LeBron James is one of the greatest athletes in American history, a four-time MVP and now a four-time NBA champion. Any franchise he joins immediately becomes a championship contender, and his forays into free agency have become some of the biggest spectacles in the sport over the past decade.
From avoiding confrontation to roster-gutting to making elaborate pitches and specially timed jersey retirements, teams have always gone above and beyond to keep James or convince him to join.
While James has received his share of flak for his free-agency decisions, a championship has always been the result of wherever he has traveled.
By the end of his first tenure with the Cleveland Cavaliers in 2009-10, the team was afraid of losing its homegrown superstar to free agency.
Poor free-agency decisions (Larry Hughes, Donyell Marshall), misses on draft picks (Luke Jackson, Shannon Brown) and quick-fix trades (Shaquille O'Neal) left James with a weak supporting cast, and head coach Mike Brown had reportedly stopped holding his star accountable.
As O'Neal noted in his book Shaq Uncut: My Story (h/t NBC Sports, via HoopsWorld), James stopped listening to Brown.
"Our coach, Mike Brown, was a nice guy, but he had to live on edge because nobody was supposed to be confrontational with LeBron," he wrote. "Nobody wanted him to leave Cleveland, so he was allowed to do whatever he wanted to do."
When James hit free agency, he only wanted to meet with six teams: the Cavaliers, New York Knicks, New Jersey Nets, Los Angeles Clippers, Chicago Bulls and Miami Heat.
Miami gave up four first-round picks in sign-and-trades for James and Bosh. Surrendering that kind of draft ammunition severely limited moves the Heat could make as they searched for an upgrade at center year after year. Of course, four straight Finals trips and two titles justified anything Miami had to give up.
In summer 2014, LeBron opted out of his deal with Miami and announced he was coming home to Cleveland. While the move surprised many around the NBA, the Cavs had been laying the groundwork for his return for a while.
There was the Zydrunas Ilgauskas jersey retirement in 2014 that fell on an off night for the Heat, who were in Chicago getting ready to play the Bulls the following day. James, a teammate of Ilgauskas for seven years in Cleveland and one in Miami, accepted an invitation to the ceremony.
The move indicated Cavs majority owner Dan Gilbert might have smoothed things over with LeBron after he wrote an infamous letter criticizing James' decision to leave Cleveland in 2010.
The Cavaliers didn't even have the cap space to sign James in 2014, so they made room prior to his decision, completing a three-way trade with the Brooklyn Nets and Boston Celtics, with the Nets taking on the contracts of Jarrett Jack and Sergey Karasev.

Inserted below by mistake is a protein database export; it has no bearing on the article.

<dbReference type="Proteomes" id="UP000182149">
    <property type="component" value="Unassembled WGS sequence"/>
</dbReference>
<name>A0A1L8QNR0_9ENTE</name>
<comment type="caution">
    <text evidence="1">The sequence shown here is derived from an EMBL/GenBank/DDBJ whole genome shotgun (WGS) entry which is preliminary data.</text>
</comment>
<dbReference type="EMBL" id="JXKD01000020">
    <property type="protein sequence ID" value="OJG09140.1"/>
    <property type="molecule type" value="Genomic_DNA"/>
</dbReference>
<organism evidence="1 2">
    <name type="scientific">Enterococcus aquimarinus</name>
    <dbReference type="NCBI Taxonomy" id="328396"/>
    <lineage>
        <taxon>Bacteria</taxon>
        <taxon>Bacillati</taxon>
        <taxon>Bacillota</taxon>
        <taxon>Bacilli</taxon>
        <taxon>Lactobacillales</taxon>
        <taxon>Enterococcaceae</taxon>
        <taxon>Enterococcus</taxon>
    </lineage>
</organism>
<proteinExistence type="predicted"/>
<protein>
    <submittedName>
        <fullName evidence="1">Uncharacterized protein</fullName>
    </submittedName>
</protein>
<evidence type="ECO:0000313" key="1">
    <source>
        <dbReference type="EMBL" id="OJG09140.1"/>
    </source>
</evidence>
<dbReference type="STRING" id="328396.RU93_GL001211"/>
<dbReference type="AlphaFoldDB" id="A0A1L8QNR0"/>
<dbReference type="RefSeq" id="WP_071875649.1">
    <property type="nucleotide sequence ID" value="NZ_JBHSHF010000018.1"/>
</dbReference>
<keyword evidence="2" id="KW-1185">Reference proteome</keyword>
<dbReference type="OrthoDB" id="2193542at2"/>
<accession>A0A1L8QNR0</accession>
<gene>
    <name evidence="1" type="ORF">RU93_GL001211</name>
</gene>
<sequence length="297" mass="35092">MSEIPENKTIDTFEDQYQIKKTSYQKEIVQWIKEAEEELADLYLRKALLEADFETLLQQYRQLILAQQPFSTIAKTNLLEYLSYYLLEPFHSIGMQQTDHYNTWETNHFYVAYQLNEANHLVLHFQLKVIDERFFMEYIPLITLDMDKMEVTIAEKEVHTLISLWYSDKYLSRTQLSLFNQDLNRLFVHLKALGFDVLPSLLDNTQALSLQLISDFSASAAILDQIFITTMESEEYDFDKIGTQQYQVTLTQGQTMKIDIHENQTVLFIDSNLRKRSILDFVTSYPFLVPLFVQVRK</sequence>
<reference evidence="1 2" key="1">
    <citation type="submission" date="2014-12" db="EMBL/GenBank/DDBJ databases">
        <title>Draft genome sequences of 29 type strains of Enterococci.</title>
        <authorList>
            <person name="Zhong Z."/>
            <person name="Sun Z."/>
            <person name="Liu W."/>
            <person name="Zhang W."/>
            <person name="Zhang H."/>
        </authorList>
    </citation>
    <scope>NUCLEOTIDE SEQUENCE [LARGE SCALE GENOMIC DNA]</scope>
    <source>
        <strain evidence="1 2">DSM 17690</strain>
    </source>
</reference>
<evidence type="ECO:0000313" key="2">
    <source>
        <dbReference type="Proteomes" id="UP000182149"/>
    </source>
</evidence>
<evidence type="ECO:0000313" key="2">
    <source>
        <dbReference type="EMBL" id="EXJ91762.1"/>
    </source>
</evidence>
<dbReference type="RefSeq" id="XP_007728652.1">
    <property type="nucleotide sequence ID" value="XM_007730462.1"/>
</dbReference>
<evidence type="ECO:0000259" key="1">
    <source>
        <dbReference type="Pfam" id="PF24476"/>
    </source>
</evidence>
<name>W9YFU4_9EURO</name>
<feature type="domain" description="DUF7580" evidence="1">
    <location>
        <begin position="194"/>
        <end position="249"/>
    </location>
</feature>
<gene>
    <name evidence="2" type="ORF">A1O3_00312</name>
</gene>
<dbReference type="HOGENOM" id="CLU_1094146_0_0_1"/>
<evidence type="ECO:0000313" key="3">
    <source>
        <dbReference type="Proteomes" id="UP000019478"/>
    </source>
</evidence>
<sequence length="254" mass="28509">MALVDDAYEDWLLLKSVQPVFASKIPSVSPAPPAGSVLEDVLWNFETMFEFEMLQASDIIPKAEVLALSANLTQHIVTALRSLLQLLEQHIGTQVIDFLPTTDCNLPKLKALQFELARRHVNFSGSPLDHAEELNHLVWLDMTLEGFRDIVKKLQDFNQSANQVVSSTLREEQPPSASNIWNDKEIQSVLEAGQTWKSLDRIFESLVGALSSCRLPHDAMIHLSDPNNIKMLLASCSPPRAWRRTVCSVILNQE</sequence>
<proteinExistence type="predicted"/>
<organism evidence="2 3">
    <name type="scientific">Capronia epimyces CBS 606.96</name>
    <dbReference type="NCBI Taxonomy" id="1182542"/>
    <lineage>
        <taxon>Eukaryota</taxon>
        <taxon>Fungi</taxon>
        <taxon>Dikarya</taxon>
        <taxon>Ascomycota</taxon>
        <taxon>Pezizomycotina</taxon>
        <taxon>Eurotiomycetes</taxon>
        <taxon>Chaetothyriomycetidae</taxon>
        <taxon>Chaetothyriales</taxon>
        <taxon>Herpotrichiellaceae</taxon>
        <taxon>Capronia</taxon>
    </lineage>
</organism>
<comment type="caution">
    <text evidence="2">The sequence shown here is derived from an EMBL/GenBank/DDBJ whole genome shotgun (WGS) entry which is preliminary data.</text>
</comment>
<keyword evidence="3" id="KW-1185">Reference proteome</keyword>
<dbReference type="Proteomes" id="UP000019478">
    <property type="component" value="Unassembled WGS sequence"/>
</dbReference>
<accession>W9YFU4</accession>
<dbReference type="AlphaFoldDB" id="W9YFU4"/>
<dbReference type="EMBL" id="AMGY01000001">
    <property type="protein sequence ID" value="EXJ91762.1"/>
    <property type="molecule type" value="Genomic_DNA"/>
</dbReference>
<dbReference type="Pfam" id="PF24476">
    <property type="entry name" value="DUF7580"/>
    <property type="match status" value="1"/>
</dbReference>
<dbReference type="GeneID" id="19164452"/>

In Cleveland, James led a young core that included 2011 top overall pick Kyrie Irving, took the Cavs to four straight Finals and claimed a championship in 2016.
That title validated James' departure from a team that still had Wade and Bosh. Even more impressively, his Cavs beat the Golden State Warriors, who had won a league-record 73 games, and they were the first squad to overcome a 3-1 deficit in the NBA Finals. Bringing Cleveland its first title in franchise history probably meant more than a third crown with the Heat ever would have.
Before James made his third big free-agency decision, leaving the Cavs for the Los Angeles Lakers, L.A. did some early prep work as well.
The organization signed Kentavious Caldwell-Pope to a one-year deal in 2017, opening the lines of communication between general manager Rob Pelinka and Rich Paul, the agent of both James and Caldwell-Pope. Los Angeles also made a cap-space clearing move, sending Jordan Clarkson and Larry Nance Jr. to Cleveland in February 2018 for the expiring contracts of Channing Frye and Isaiah Thomas and a first-round pick.
While leaving a team that no longer had Kyrie wasn't a surprising move by James, moving to the Western Conference and closer to Kevin Durant and the Warriors was.
James' first year in L.A. consisted of a groin injury, a failed trade for Anthony Davis and his missing the playoff for the first time since 2005. His decision to join a young team looked very much like his first real free-agency mistake.
Now, just a year later, James has once again silenced all those who have doubted him.
At 35 years old, James has proved he is still capable of carrying a team to a title, all while blending his style of play to fit his newest star teammate. Switching to the competitive West didn't matter.
James will make his next free-agency decision as early as next year, when he can choose to turn down a $41 million player option for 2021-22.
Whether he returns to the Lakers or looks for an opportunity elsewhere, hopefully we've learned by now to never doubt James' decisions.